More people around the globe own a mobile phone than own a toothbrush. By the end of 2012 connected devices will outnumber humans on planet earth. It’s is an ideal time to ask: how do these tools change the oldest way we have always communicated—by telling stories? As an introduction to this evolving narration, here is the Preface from my recently published book The Tool That Tells the Story.
Here is a compelling graphic showing how mobile devices and digital media are changing the ways kids live and learn. As with many aspects of Metalife, these devices and media create opportunities and present potential dangers. We’ll be writing more about both in the near future.
KARE 11, the local NBC affiliate in Minneapolis St. Paul, followed Lynsee Solveig throughout her pregnancy and streamed the labor and delivery live on the moms’ social networking site momslikeme. According to KARE 11:
“Thousands of viewers shared the birth of Lynsee’s child in the wee hours of the morning when Lynsee and her husband Anders welcomed the infant girl into the world at 12:46 a.m. The baby Solveig weighed 6 pounds, 8 ounces and measured 18 and 3/4 inches long.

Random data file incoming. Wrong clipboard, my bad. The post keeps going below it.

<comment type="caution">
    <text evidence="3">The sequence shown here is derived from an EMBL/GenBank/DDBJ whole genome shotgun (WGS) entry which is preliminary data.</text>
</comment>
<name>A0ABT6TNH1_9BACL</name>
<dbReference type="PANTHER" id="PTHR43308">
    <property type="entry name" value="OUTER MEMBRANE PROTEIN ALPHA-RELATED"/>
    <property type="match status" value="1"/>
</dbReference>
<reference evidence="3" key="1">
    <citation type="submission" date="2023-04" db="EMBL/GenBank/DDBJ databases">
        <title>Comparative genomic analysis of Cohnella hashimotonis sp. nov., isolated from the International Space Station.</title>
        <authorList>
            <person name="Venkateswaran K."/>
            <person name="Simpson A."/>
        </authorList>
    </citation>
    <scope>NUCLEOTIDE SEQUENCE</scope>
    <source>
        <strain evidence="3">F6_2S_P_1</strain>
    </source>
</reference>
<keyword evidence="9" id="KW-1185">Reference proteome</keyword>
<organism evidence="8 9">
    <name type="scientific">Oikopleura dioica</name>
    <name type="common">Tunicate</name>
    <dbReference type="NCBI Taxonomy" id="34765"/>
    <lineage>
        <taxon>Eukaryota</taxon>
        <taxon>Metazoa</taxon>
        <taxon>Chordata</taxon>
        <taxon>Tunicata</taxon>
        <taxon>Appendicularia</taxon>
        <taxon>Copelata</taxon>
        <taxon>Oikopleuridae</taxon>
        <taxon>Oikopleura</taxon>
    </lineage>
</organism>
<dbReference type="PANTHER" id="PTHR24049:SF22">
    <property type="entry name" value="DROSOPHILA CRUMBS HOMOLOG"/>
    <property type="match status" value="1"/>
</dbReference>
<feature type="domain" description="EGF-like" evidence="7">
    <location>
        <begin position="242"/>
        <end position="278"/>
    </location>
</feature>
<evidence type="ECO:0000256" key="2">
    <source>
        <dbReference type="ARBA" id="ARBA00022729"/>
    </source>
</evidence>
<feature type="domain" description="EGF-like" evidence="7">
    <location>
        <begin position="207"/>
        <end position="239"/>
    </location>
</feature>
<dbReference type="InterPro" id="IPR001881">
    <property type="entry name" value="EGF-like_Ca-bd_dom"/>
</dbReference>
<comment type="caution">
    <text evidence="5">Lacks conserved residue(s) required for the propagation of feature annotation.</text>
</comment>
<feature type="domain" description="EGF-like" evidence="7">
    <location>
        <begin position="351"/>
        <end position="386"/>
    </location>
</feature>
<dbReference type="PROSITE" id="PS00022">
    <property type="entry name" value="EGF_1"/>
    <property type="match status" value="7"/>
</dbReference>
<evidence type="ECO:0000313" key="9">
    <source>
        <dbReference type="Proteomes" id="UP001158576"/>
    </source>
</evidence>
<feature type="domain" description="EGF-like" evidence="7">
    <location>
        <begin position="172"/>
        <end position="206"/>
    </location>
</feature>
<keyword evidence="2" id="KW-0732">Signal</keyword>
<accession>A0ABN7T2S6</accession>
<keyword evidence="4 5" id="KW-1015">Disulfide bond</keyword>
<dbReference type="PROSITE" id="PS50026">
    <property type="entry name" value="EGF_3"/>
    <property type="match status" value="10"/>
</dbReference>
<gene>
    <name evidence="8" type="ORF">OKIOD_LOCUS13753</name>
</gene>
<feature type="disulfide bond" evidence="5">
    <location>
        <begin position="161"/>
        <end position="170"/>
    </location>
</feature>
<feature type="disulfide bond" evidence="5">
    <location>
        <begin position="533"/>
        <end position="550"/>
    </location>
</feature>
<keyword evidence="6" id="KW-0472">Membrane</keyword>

The Wall Street Journal, November 5, 2009:
A 17-year-old boy, caught sending text messages in class, was recently sent to the vice principal’s office at Millwood High School in Halifax, Nova Scotia. The vice principal, Steve Gallagher, told the boy he needed to focus on the teacher, not his cellphone. The boy listened politely and nodded, and that’s when Mr. Gallagher noticed the student’s fingers moving on his lap.
Here you will find a variety of stories about how people’s lives change as they interact with and adapt to various communication tools. Feel free to tell us these stories in the first person; or, if you’re of a more journalistic bent, tell the story of someone you know or may be interested in. Please submit your story to email@example.com. Just one caveat: The usual rules of journalistic integrity and transparency apply.
We’re not always aware of it, but each of us has a Metalife of our own. It is likely that you encounter the effects of Metalife many times each day, as you use communication tools or observe others using and adapting to these tools. In this section of Metalifestream we intend to illustrate the myriad ways that the integration of communication tools into the smallest moments of our everyday lives has affected the way we think and act, what we value, how we value it, what we focus on and the duration of that focus. We call these experiences MetaMoments.